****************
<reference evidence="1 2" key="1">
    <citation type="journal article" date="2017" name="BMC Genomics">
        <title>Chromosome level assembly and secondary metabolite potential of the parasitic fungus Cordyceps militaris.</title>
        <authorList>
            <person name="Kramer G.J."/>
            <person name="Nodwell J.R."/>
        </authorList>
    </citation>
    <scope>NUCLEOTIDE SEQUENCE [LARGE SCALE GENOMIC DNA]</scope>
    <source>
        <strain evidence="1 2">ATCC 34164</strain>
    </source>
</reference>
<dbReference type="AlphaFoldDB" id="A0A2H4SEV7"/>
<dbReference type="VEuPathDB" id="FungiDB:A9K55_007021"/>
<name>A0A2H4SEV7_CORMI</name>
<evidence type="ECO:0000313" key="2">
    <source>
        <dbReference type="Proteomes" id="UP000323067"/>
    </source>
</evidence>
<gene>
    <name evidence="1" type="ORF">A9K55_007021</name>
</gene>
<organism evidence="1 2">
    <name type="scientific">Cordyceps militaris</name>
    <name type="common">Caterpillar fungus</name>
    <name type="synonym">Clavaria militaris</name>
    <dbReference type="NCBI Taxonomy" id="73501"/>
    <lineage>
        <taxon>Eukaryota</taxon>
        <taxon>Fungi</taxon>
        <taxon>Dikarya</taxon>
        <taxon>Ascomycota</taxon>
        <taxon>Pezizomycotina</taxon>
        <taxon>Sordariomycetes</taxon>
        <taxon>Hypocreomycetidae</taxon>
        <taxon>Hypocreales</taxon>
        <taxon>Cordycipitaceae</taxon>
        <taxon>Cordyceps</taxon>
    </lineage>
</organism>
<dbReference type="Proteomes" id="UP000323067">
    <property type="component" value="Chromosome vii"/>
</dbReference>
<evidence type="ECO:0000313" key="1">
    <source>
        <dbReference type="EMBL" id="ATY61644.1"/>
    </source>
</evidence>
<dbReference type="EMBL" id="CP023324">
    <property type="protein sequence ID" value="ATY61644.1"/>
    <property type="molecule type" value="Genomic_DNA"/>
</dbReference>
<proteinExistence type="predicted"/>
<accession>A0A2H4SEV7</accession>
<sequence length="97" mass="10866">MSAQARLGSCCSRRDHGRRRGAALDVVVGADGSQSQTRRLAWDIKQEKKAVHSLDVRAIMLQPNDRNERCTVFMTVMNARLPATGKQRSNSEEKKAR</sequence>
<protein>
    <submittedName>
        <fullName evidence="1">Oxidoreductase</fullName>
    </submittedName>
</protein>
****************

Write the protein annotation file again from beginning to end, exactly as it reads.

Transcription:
<reference evidence="1 2" key="1">
    <citation type="journal article" date="2017" name="BMC Genomics">
        <title>Chromosome level assembly and secondary metabolite potential of the parasitic fungus Cordyceps militaris.</title>
        <authorList>
            <person name="Kramer G.J."/>
            <person name="Nodwell J.R."/>
        </authorList>
    </citation>
    <scope>NUCLEOTIDE SEQUENCE [LARGE SCALE GENOMIC DNA]</scope>
    <source>
        <strain evidence="1 2">ATCC 34164</strain>
    </source>
</reference>
<dbReference type="AlphaFoldDB" id="A0A2H4SEV7"/>
<dbReference type="VEuPathDB" id="FungiDB:A9K55_007021"/>
<name>A0A2H4SEV7_CORMI</name>
<evidence type="ECO:0000313" key="2">
    <source>
        <dbReference type="Proteomes" id="UP000323067"/>
    </source>
</evidence>
<gene>
    <name evidence="1" type="ORF">A9K55_007021</name>
</gene>
<organism evidence="1 2">
    <name type="scientific">Cordyceps militaris</name>
    <name type="common">Caterpillar fungus</name>
    <name type="synonym">Clavaria militaris</name>
    <dbReference type="NCBI Taxonomy" id="73501"/>
    <lineage>
        <taxon>Eukaryota</taxon>
        <taxon>Fungi</taxon>
        <taxon>Dikarya</taxon>
        <taxon>Ascomycota</taxon>
        <taxon>Pezizomycotina</taxon>
        <taxon>Sordariomycetes</taxon>
        <taxon>Hypocreomycetidae</taxon>
        <taxon>Hypocreales</taxon>
        <taxon>Cordycipitaceae</taxon>
        <taxon>Cordyceps</taxon>
    </lineage>
</organism>
<dbReference type="Proteomes" id="UP000323067">
    <property type="component" value="Chromosome vii"/>
</dbReference>
<evidence type="ECO:0000313" key="1">
    <source>
        <dbReference type="EMBL" id="ATY61644.1"/>
    </source>
</evidence>
<dbReference type="EMBL" id="CP023324">
    <property type="protein sequence ID" value="ATY61644.1"/>
    <property type="molecule type" value="Genomic_DNA"/>
</dbReference>
<proteinExistence type="predicted"/>
<accession>A0A2H4SEV7</accession>
<sequence length="97" mass="10866">MSAQARLGSCCSRRDHGRRRGAALDVVVGADGSQSQTRRLAWDIKQEKKAVHSLDVRAIMLQPNDRNERCTVFMTVMNARLPATGKQRSNSEEKKAR</sequence>
<protein>
    <submittedName>
        <fullName evidence="1">Oxidoreductase</fullName>
    </submittedName>
</protein>